“Emergency need for blood,” the ads proclaim. They have appeared widely on websites and social media this summer, including across Connecticut. The normal five-day supply is reportedly down to a couple of days.
If your health and other circumstances allow, please consider helping to meet this need for volunteer blood donors. Only 3 of 100 Americans currently give blood, indicating a great opportunity to increase the numbers—and the blood supply—accordingly.
I first donated at age 17; once the procedure’s relative ease and convenience were clear, it became a habit. Mainly in Connecticut but also in New York and Massachusetts—and inspired by my parents’ examples—I’ve given blood without incident well over 100 times, totaling some 15 gallons.
An Hour Every Eight Weeks
Once eligible, a person can give whole blood every eight weeks (or platelets every four weeks, though that takes a bit longer). The only interruptions in my case have been for occasional trips to India, regarded as a malarial zone, which after each visit has required a year off before resumption of the every-eight-weeks pattern.
Following my May donation, I received an email explaining: “After first ensuring that local needs were met, your blood donation was sent to a New York regional hospital … to help a patient in need. Your donation is on its way to change lives!”
From Leukemia, Hemophilia, and Sickle-Cell Anemia to Traumatic Injuries
The message continued:
Every day, people receive blood for life-threatening illnesses, blood disorders, traumatic injuries, and other conditions. You can feel proud knowing that your gift of a blood donation is critical to these patients.
Unlike blood plasma, for which donors often receive about $30 and can give up to twice a week, whole blood and components such as “power red” and platelet donations come from volunteers. Ever since the 1970s, the Food and Drug Administration (FDA) has required blood banks to label whole blood donations to identify their sources as paid or not. Blood banks around the country may vary. For example, a Red Cross overview addresses many questions that potential donors may have. You can also learn more about hosting a blood drive, something various schools, businesses, athletic teams, faith-based and campus organizations—though not enough—already do.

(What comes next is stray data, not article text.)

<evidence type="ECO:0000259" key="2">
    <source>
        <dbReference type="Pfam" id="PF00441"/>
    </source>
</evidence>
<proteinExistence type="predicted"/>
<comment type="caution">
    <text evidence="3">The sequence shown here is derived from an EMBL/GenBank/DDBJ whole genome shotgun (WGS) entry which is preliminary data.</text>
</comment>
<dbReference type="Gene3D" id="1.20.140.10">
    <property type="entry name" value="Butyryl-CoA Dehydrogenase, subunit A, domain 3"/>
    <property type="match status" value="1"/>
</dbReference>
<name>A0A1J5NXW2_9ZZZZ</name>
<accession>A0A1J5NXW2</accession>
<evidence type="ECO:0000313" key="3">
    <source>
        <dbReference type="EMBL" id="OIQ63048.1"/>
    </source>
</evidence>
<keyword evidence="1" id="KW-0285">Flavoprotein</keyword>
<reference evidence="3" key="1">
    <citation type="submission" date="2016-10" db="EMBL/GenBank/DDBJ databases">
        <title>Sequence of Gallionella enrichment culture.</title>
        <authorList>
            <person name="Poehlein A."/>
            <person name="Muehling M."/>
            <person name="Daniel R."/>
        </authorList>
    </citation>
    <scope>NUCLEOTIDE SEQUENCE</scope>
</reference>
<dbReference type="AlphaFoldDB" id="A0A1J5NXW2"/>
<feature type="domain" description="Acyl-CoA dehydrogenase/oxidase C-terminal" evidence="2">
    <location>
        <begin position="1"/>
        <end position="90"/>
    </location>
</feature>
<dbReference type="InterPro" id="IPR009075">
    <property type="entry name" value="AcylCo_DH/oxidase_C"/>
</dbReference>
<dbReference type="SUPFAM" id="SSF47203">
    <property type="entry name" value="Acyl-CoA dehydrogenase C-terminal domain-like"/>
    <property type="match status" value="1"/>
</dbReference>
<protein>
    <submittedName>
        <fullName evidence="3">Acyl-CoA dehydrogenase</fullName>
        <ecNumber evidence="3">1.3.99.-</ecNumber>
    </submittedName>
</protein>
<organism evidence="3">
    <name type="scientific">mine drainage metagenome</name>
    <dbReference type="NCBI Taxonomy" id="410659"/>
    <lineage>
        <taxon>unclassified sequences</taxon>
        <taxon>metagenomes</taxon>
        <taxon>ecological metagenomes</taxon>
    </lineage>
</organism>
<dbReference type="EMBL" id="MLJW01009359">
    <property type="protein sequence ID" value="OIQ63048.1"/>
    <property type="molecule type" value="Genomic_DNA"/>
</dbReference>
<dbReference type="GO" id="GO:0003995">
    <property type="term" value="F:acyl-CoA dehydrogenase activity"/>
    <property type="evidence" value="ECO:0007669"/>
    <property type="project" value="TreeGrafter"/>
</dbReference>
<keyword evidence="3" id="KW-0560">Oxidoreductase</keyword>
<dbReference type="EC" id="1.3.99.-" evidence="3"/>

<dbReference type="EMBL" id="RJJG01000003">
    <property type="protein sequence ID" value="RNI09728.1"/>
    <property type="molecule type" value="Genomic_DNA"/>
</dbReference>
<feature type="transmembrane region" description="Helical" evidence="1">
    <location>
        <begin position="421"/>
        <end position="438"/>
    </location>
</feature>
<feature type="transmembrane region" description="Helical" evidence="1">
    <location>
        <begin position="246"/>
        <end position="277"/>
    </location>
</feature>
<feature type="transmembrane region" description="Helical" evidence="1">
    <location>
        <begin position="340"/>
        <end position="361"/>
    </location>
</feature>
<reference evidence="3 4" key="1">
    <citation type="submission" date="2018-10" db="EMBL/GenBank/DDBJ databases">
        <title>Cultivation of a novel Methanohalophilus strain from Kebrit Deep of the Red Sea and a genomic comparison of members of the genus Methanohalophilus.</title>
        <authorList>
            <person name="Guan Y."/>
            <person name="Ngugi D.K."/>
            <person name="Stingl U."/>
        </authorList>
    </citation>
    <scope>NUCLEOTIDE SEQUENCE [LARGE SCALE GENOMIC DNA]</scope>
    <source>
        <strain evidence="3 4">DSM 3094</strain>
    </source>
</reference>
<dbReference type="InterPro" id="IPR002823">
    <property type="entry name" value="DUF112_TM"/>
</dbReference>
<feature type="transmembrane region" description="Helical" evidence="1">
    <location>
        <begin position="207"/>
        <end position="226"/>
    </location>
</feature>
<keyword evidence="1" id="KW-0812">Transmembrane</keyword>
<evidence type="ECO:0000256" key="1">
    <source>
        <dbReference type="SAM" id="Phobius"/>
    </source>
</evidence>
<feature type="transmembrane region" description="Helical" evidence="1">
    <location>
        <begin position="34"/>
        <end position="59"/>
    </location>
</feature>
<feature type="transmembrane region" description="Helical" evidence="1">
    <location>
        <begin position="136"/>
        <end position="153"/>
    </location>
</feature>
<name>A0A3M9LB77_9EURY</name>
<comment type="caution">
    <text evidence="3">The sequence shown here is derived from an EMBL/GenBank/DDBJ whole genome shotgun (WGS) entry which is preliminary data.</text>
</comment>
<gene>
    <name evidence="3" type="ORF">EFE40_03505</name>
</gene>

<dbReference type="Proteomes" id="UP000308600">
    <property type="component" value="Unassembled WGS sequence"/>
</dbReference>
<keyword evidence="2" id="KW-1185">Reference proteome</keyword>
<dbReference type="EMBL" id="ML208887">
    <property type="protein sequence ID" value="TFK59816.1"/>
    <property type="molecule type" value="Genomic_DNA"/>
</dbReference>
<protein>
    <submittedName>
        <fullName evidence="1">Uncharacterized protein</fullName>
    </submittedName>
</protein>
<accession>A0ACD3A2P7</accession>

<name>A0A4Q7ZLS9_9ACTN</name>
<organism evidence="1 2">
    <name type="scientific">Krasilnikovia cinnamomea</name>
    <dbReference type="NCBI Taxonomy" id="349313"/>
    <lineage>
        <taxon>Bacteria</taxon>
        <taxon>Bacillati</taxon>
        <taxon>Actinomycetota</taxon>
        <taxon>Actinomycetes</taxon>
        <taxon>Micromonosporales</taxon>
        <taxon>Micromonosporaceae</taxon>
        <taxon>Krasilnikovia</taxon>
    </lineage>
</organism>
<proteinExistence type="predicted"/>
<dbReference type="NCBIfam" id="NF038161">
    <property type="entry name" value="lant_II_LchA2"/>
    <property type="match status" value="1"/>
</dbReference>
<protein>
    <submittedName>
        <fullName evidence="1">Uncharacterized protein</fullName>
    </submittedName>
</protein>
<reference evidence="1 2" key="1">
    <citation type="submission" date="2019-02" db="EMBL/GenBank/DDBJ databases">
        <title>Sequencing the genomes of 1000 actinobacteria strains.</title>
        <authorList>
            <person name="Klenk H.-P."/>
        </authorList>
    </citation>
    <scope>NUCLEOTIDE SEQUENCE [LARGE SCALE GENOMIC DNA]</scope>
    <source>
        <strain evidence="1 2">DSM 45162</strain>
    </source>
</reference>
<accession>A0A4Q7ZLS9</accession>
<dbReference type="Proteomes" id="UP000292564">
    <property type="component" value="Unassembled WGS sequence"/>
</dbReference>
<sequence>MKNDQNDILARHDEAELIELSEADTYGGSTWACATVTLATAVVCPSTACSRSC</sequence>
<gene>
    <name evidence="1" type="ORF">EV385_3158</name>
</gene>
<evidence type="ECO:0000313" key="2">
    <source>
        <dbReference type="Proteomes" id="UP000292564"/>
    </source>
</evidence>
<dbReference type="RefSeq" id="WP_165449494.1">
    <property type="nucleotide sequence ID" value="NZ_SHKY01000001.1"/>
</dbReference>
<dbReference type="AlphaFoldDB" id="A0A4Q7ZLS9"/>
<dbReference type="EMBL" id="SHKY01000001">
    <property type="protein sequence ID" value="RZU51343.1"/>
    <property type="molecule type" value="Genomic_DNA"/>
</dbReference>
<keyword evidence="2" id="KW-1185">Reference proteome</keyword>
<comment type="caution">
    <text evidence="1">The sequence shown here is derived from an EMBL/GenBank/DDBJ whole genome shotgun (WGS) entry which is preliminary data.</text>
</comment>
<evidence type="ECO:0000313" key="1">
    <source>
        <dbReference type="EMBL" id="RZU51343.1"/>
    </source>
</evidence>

The FDA’s blood donation recommendations are here. While the confidential, self-reported health histories of prospective blood donors are still vetted carefully (along with the blood itself), there is no longer a ban on donations from gay or bisexual men, which had been the policy for three decades until its discriminatory implications led to at least a partial change. As a 2014 New York Times article reported, now 12-month waiting periods apply for men who have had sex with other men, as well as for travel to malarial zones (and also for a few other categories perceived to bring increased risk).
For tens of millions of Americans ages 17 and up, giving blood regularly should be a viable option. Far more than 3 percent would be eligible. For anyone who might be open to becoming a blood donor, I encourage you to pursue it. Once you do, you might find that it develops into a habit—a diversion of an hour or so once every eight weeks.
Join the Club of Blood Donors
Tina Rosenberg’s book Join the Club discusses the science of social and behavioral change—what works in building movements. Her subtitle is How Peer Pressure Can Transform the World. Too often, peer pressure is used for destructive purposes. But for attracting blood donors (or other volunteers toward good causes), peer pressure has its merits. Giving blood is relatively painless; the sting lasts only a second or two and, in my experience, is far exceeded by the satisfaction of doing something beneficial.
If you join this cause, you’ll be part of a community of donors who—whatever the ups and downs of their days, weeks, work, families—are contributing to the collective health and well-being of us all. Gender, ethnicity, social class, age (in general) and job status aren’t relevant. Everyone has red blood. Many of us can give, and some of us will—eventually—need it in the form of transfusions or other treatments involving blood components.
So, if you can, please do consider joining the “club” of blood donors. It can’t hurt—not much, anyway. It could make a life-saving difference.
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